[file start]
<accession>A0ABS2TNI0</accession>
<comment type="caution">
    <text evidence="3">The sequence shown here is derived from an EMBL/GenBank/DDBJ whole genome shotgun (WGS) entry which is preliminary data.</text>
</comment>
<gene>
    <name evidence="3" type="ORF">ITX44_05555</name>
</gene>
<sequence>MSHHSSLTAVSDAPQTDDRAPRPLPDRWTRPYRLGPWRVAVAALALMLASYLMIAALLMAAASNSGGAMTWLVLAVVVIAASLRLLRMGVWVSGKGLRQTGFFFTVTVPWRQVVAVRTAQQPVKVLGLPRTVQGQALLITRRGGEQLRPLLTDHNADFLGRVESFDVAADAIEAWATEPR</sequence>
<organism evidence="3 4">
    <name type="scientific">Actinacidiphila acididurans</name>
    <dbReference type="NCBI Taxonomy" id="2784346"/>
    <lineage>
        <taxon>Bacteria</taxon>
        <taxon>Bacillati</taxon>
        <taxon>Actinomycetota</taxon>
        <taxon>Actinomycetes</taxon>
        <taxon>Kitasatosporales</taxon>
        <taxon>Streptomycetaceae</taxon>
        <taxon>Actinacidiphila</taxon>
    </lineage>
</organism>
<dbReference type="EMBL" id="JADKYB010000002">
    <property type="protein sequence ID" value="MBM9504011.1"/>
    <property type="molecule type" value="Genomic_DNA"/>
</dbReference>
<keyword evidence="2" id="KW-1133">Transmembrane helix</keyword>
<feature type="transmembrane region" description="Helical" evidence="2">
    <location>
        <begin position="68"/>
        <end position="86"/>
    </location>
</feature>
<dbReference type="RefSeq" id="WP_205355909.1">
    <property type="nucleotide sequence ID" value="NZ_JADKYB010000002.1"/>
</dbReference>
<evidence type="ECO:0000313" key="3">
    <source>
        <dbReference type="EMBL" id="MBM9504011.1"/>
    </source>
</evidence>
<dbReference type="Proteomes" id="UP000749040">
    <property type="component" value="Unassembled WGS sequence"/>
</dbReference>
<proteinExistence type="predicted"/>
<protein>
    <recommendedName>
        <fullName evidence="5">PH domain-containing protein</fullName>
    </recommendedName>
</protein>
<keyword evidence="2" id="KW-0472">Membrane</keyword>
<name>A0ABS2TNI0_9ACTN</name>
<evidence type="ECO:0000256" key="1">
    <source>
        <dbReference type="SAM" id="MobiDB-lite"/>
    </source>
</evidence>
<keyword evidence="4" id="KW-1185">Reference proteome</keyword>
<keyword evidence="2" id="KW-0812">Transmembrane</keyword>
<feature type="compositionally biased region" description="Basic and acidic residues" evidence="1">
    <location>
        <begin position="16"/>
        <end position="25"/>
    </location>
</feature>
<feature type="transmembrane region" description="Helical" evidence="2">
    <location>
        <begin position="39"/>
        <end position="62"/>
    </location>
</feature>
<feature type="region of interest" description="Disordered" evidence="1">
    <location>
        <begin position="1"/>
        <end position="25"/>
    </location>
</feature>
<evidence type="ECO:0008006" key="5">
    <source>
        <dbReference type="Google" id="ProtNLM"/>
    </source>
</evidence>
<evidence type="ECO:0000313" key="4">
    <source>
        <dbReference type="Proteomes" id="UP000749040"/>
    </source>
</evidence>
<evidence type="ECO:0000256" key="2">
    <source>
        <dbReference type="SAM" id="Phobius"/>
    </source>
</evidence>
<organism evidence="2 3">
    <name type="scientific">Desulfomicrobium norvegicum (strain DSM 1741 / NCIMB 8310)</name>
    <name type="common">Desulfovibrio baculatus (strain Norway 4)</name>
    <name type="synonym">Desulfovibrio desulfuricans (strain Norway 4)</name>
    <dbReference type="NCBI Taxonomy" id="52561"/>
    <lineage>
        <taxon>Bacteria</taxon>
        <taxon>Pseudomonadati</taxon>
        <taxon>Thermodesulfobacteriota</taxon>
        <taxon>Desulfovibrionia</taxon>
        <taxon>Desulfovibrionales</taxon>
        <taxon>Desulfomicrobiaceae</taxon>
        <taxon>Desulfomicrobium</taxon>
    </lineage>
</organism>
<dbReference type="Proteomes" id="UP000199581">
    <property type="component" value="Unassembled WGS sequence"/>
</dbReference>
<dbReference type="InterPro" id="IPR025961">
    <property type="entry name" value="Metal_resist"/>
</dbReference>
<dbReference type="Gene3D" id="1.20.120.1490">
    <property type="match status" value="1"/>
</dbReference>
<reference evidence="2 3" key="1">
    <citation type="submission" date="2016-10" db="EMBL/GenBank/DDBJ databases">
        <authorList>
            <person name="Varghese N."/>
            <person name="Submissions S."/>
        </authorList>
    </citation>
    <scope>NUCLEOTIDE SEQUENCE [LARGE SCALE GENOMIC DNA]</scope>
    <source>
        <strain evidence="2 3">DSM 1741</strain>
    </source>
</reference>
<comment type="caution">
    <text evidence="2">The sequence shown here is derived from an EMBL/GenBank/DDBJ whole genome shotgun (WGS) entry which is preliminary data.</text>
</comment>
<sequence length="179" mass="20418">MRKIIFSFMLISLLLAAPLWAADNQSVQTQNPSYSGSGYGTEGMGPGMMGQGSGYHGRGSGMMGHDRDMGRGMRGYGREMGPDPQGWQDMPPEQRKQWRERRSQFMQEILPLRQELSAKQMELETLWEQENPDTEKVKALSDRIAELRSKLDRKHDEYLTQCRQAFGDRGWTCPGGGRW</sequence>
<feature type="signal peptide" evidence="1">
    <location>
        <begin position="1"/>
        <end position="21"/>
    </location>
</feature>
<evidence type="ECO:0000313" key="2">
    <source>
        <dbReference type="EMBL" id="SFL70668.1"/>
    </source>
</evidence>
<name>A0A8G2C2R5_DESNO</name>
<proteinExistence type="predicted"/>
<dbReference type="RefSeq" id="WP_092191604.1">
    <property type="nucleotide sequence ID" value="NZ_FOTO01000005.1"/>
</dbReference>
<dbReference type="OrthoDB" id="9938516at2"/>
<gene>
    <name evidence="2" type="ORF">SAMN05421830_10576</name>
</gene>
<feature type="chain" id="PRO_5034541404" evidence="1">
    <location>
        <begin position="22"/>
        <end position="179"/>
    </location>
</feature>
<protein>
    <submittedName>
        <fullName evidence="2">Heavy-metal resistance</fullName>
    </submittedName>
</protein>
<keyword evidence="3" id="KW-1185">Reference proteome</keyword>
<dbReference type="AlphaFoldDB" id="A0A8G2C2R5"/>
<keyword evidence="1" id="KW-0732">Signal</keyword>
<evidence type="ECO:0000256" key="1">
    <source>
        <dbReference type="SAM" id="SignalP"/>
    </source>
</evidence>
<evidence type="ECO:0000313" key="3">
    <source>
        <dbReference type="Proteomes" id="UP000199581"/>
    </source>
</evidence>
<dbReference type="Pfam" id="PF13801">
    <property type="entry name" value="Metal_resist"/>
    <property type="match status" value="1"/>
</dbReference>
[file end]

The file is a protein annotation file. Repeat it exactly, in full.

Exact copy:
<accession>A0ABS2TNI0</accession>
<comment type="caution">
    <text evidence="3">The sequence shown here is derived from an EMBL/GenBank/DDBJ whole genome shotgun (WGS) entry which is preliminary data.</text>
</comment>
<gene>
    <name evidence="3" type="ORF">ITX44_05555</name>
</gene>
<sequence>MSHHSSLTAVSDAPQTDDRAPRPLPDRWTRPYRLGPWRVAVAALALMLASYLMIAALLMAAASNSGGAMTWLVLAVVVIAASLRLLRMGVWVSGKGLRQTGFFFTVTVPWRQVVAVRTAQQPVKVLGLPRTVQGQALLITRRGGEQLRPLLTDHNADFLGRVESFDVAADAIEAWATEPR</sequence>
<organism evidence="3 4">
    <name type="scientific">Actinacidiphila acididurans</name>
    <dbReference type="NCBI Taxonomy" id="2784346"/>
    <lineage>
        <taxon>Bacteria</taxon>
        <taxon>Bacillati</taxon>
        <taxon>Actinomycetota</taxon>
        <taxon>Actinomycetes</taxon>
        <taxon>Kitasatosporales</taxon>
        <taxon>Streptomycetaceae</taxon>
        <taxon>Actinacidiphila</taxon>
    </lineage>
</organism>
<dbReference type="EMBL" id="JADKYB010000002">
    <property type="protein sequence ID" value="MBM9504011.1"/>
    <property type="molecule type" value="Genomic_DNA"/>
</dbReference>
<keyword evidence="2" id="KW-1133">Transmembrane helix</keyword>
<feature type="transmembrane region" description="Helical" evidence="2">
    <location>
        <begin position="68"/>
        <end position="86"/>
    </location>
</feature>
<dbReference type="RefSeq" id="WP_205355909.1">
    <property type="nucleotide sequence ID" value="NZ_JADKYB010000002.1"/>
</dbReference>
<evidence type="ECO:0000313" key="3">
    <source>
        <dbReference type="EMBL" id="MBM9504011.1"/>
    </source>
</evidence>
<dbReference type="Proteomes" id="UP000749040">
    <property type="component" value="Unassembled WGS sequence"/>
</dbReference>
<proteinExistence type="predicted"/>
<protein>
    <recommendedName>
        <fullName evidence="5">PH domain-containing protein</fullName>
    </recommendedName>
</protein>
<keyword evidence="2" id="KW-0472">Membrane</keyword>
<name>A0ABS2TNI0_9ACTN</name>
<evidence type="ECO:0000256" key="1">
    <source>
        <dbReference type="SAM" id="MobiDB-lite"/>
    </source>
</evidence>
<keyword evidence="4" id="KW-1185">Reference proteome</keyword>
<keyword evidence="2" id="KW-0812">Transmembrane</keyword>
<feature type="compositionally biased region" description="Basic and acidic residues" evidence="1">
    <location>
        <begin position="16"/>
        <end position="25"/>
    </location>
</feature>
<feature type="transmembrane region" description="Helical" evidence="2">
    <location>
        <begin position="39"/>
        <end position="62"/>
    </location>
</feature>
<feature type="region of interest" description="Disordered" evidence="1">
    <location>
        <begin position="1"/>
        <end position="25"/>
    </location>
</feature>
<evidence type="ECO:0008006" key="5">
    <source>
        <dbReference type="Google" id="ProtNLM"/>
    </source>
</evidence>
<evidence type="ECO:0000313" key="4">
    <source>
        <dbReference type="Proteomes" id="UP000749040"/>
    </source>
</evidence>
<evidence type="ECO:0000256" key="2">
    <source>
        <dbReference type="SAM" id="Phobius"/>
    </source>
</evidence>
<organism evidence="2 3">
    <name type="scientific">Desulfomicrobium norvegicum (strain DSM 1741 / NCIMB 8310)</name>
    <name type="common">Desulfovibrio baculatus (strain Norway 4)</name>
    <name type="synonym">Desulfovibrio desulfuricans (strain Norway 4)</name>
    <dbReference type="NCBI Taxonomy" id="52561"/>
    <lineage>
        <taxon>Bacteria</taxon>
        <taxon>Pseudomonadati</taxon>
        <taxon>Thermodesulfobacteriota</taxon>
        <taxon>Desulfovibrionia</taxon>
        <taxon>Desulfovibrionales</taxon>
        <taxon>Desulfomicrobiaceae</taxon>
        <taxon>Desulfomicrobium</taxon>
    </lineage>
</organism>
<dbReference type="Proteomes" id="UP000199581">
    <property type="component" value="Unassembled WGS sequence"/>
</dbReference>
<dbReference type="InterPro" id="IPR025961">
    <property type="entry name" value="Metal_resist"/>
</dbReference>
<dbReference type="Gene3D" id="1.20.120.1490">
    <property type="match status" value="1"/>
</dbReference>
<reference evidence="2 3" key="1">
    <citation type="submission" date="2016-10" db="EMBL/GenBank/DDBJ databases">
        <authorList>
            <person name="Varghese N."/>
            <person name="Submissions S."/>
        </authorList>
    </citation>
    <scope>NUCLEOTIDE SEQUENCE [LARGE SCALE GENOMIC DNA]</scope>
    <source>
        <strain evidence="2 3">DSM 1741</strain>
    </source>
</reference>
<comment type="caution">
    <text evidence="2">The sequence shown here is derived from an EMBL/GenBank/DDBJ whole genome shotgun (WGS) entry which is preliminary data.</text>
</comment>
<sequence length="179" mass="20418">MRKIIFSFMLISLLLAAPLWAADNQSVQTQNPSYSGSGYGTEGMGPGMMGQGSGYHGRGSGMMGHDRDMGRGMRGYGREMGPDPQGWQDMPPEQRKQWRERRSQFMQEILPLRQELSAKQMELETLWEQENPDTEKVKALSDRIAELRSKLDRKHDEYLTQCRQAFGDRGWTCPGGGRW</sequence>
<feature type="signal peptide" evidence="1">
    <location>
        <begin position="1"/>
        <end position="21"/>
    </location>
</feature>
<evidence type="ECO:0000313" key="2">
    <source>
        <dbReference type="EMBL" id="SFL70668.1"/>
    </source>
</evidence>
<name>A0A8G2C2R5_DESNO</name>
<proteinExistence type="predicted"/>
<dbReference type="RefSeq" id="WP_092191604.1">
    <property type="nucleotide sequence ID" value="NZ_FOTO01000005.1"/>
</dbReference>
<dbReference type="OrthoDB" id="9938516at2"/>
<gene>
    <name evidence="2" type="ORF">SAMN05421830_10576</name>
</gene>
<feature type="chain" id="PRO_5034541404" evidence="1">
    <location>
        <begin position="22"/>
        <end position="179"/>
    </location>
</feature>
<protein>
    <submittedName>
        <fullName evidence="2">Heavy-metal resistance</fullName>
    </submittedName>
</protein>
<keyword evidence="3" id="KW-1185">Reference proteome</keyword>
<dbReference type="AlphaFoldDB" id="A0A8G2C2R5"/>
<keyword evidence="1" id="KW-0732">Signal</keyword>
<evidence type="ECO:0000256" key="1">
    <source>
        <dbReference type="SAM" id="SignalP"/>
    </source>
</evidence>
<evidence type="ECO:0000313" key="3">
    <source>
        <dbReference type="Proteomes" id="UP000199581"/>
    </source>
</evidence>
<dbReference type="Pfam" id="PF13801">
    <property type="entry name" value="Metal_resist"/>
    <property type="match status" value="1"/>
</dbReference>